Arsenic and old lace

A rare woman sanctuary seeker, an alleged husband-murderer no less: in July 1503, a coroner’s inquest over the body of Richard Bery at Sevenoaks, Kent, ruled that he had been murdered by his wife Agnes.

The jurors reported that Agnes had administered ratsbane (arsenic) to her husband in his food and drink. They reported that she had given him the poison in March; it’s not clear whether he died then or in July when the inquest was held.

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If he had actually died some months before, that means (a) that something had brought this allegation to light some months after the death; and (b) that any “view” of the dead body must have been really unpleasant.

Agnes was indicted for petty treason, as was any wife who killed her husband: she had betrayed her ruler. The jurors also indicted a fuller, Thomas Boby, as accessory, for harbouring her after the homicide. Boby was maybe her lover, maybe a relative.

Agnes Bery and Thomas Boby fled to St Martin le Grand in London, according to the jurors. The uncertainty about Richard Bery’s date of death wasn’t the only ambiguous elements in this coroner’s inquest report; another vagueness allowed Agnes Bery and Thomas Boby to walk free.

In Michaelmas term 1506 (around three and a half years later), Agnes appeared in King’s Bench, evidently having received some legal advice that gave her the confidence to leave sanctuary and face the indictment. She pleaded not guilty and was bailed (foreshadowing acquittal or pardon).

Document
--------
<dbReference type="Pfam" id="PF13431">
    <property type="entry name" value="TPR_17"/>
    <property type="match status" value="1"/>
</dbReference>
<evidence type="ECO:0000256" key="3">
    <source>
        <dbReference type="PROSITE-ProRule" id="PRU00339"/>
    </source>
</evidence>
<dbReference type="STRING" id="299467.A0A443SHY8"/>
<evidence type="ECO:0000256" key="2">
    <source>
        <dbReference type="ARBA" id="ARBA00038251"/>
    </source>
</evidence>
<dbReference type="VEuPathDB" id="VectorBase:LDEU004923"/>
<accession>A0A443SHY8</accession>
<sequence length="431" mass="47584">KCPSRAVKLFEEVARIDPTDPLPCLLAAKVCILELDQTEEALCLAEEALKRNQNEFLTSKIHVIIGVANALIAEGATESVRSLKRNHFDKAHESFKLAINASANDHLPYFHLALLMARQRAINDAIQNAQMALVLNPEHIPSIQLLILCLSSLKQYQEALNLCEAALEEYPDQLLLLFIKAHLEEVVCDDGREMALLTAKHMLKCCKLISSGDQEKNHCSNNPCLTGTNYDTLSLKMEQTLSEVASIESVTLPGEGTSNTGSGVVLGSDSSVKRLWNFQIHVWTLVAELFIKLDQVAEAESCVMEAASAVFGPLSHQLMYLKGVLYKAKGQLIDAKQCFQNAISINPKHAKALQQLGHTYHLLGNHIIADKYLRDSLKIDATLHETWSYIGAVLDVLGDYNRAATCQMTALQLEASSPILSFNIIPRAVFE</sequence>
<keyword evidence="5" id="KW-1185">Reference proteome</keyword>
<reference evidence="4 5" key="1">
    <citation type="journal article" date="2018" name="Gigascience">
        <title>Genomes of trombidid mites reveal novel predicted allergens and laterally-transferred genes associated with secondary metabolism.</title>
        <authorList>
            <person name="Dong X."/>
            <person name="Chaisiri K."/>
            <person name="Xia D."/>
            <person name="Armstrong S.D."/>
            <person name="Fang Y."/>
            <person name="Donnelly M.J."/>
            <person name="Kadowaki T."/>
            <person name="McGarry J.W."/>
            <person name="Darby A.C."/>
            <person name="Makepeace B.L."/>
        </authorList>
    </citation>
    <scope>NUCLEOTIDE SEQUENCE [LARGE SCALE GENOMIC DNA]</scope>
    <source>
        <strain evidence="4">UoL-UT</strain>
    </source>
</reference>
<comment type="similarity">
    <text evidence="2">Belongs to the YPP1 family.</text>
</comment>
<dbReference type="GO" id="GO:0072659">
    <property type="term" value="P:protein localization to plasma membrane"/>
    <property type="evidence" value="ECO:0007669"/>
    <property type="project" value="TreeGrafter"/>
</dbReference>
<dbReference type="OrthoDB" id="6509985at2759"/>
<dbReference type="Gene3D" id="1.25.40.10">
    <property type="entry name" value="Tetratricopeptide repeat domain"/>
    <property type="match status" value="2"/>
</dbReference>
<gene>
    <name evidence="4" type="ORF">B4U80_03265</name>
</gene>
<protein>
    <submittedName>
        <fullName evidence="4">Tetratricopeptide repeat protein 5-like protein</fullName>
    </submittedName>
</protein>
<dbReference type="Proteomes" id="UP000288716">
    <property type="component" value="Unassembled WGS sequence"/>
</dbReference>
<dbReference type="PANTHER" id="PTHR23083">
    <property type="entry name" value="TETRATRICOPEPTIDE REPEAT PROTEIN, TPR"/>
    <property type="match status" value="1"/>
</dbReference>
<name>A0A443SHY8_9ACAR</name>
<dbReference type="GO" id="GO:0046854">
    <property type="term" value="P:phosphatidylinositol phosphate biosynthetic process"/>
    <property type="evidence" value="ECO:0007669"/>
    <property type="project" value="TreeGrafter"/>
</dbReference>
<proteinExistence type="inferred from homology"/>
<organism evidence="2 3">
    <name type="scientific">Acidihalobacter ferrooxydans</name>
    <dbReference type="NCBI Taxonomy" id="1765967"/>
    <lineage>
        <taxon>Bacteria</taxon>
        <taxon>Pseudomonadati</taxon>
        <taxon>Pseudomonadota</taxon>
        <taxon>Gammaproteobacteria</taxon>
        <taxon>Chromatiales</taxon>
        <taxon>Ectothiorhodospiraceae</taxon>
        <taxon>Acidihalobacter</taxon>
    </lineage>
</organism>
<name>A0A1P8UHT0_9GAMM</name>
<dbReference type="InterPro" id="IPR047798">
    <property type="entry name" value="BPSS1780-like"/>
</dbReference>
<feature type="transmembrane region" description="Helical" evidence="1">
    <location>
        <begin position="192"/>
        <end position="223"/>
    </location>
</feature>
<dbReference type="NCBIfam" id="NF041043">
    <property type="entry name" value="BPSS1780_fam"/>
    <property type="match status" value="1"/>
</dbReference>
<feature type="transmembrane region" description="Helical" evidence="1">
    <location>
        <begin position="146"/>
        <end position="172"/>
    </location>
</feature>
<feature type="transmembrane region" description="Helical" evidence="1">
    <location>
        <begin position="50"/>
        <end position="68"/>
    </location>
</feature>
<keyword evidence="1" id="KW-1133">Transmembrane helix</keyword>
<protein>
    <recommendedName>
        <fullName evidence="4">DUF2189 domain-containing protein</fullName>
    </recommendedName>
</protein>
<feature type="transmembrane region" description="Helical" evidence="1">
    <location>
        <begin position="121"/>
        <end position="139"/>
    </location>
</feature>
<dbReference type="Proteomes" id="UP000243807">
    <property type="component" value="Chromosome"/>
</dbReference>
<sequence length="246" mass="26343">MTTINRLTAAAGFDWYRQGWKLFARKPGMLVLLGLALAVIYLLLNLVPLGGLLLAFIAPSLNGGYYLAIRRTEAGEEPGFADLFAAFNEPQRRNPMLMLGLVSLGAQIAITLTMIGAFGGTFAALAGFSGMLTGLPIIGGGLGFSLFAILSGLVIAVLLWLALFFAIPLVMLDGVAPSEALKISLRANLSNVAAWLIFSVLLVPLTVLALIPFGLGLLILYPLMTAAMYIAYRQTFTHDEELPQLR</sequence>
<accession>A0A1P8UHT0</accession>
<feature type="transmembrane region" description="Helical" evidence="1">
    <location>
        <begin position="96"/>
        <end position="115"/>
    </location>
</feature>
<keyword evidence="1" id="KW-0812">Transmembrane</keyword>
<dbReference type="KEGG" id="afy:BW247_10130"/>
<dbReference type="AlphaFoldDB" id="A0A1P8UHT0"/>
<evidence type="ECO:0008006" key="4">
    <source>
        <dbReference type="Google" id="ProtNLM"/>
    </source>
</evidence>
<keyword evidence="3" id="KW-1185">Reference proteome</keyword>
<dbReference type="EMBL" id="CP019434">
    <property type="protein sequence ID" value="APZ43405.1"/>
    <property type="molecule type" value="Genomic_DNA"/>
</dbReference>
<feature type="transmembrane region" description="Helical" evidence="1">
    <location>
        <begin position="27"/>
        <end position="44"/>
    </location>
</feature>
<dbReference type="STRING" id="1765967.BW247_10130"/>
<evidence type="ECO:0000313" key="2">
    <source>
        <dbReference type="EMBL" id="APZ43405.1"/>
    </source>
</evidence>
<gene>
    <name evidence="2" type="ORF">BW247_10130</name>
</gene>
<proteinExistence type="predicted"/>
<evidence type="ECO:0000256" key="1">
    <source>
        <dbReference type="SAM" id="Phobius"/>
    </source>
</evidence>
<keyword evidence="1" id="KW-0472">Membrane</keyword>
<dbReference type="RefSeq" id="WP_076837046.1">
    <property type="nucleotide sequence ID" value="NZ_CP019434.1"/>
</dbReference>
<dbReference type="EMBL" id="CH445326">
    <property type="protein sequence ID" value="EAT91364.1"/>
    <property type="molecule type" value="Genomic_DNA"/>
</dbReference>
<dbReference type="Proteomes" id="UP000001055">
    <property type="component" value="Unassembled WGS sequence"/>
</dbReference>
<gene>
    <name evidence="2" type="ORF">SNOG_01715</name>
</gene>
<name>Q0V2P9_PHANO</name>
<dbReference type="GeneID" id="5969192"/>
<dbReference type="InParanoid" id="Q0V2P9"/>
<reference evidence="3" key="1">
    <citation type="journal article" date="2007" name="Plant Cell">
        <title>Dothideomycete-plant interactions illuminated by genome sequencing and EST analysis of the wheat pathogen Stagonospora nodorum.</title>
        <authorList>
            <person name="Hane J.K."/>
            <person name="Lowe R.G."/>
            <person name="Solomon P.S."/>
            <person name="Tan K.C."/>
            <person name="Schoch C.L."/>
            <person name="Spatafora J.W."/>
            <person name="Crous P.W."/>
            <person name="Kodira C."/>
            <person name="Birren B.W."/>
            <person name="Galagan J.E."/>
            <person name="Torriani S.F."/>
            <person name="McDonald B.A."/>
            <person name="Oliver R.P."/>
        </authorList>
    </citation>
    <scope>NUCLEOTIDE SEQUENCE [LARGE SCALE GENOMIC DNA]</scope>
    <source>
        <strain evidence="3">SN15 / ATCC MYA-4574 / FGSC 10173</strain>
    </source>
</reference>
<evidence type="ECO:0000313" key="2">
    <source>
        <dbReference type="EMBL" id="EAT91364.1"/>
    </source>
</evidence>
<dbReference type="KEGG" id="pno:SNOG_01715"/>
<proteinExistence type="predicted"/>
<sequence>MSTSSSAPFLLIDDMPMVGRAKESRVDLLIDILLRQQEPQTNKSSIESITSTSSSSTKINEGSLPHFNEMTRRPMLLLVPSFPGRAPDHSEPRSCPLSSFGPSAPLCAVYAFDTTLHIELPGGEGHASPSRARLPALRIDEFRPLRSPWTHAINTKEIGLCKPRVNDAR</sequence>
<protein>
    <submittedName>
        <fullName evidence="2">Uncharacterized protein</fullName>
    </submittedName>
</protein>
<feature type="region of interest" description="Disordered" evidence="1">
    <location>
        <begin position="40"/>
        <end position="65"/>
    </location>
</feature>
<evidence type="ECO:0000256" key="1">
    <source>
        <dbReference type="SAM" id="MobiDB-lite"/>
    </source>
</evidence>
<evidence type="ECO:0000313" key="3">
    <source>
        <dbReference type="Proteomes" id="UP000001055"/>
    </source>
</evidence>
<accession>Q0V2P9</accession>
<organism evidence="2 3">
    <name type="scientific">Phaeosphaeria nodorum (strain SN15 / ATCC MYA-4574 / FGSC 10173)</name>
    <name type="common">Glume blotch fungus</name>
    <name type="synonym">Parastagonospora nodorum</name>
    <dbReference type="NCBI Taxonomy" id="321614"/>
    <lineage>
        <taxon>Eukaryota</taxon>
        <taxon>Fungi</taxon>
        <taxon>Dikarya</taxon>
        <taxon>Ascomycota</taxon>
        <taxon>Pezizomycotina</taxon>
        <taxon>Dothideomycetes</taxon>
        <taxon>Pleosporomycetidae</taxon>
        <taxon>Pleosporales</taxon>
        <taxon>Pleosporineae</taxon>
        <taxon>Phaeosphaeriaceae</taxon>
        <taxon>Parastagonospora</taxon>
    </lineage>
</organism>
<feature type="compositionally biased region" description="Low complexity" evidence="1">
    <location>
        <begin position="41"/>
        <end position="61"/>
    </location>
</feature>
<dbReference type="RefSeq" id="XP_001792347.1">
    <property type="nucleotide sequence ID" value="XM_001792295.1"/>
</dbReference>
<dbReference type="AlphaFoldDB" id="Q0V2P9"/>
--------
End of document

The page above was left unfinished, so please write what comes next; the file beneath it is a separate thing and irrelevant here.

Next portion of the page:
She appeared the next term and pleaded insufficient indictment: the coroner’s inquest report hadn’t identified in what place she lived, as required by statute. This was a bit iffy as argument: the document actually identified her as “Agnes Bery vidua nuper uxor Ricardi Bery de Sevenoke predicta.”

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To me it seems ambiguous whether the “de Sevenoke” applies to Agnes or Richard, but the court sided with her argument, that she had not been properly identified. This meant that the indictment was quashed and both she and Boby walked free without undergoing a trial.

Was this sloppy indictment-drafting that allowed a poisoner to walk free? Or deliberate finding-of-an-excuse to allow a clearly innocent woman hounded by her neighbours to escape malicious prosecution? Or a way of allowing a victim of domestic abuse to escape execution when in desperation she got rid of her abuser? Petty traitors were burned as their method of execution; perhaps someone balked at that.

Agnes Bery is one of the very, very few women felons who sought sanctuary in the records that survive. In her case, it seems to have been instrumental in the legal manoeuvres that for good or ill allowed her to escape execution after her husband’s death.

TNA, KB 9/431, m. 28; KB 29/136, mm. 8, 8d; KB 27/970, rex m. 5; KB 27/981, rex m. 09d. Top image – National Gallery of Art, Washington DC.

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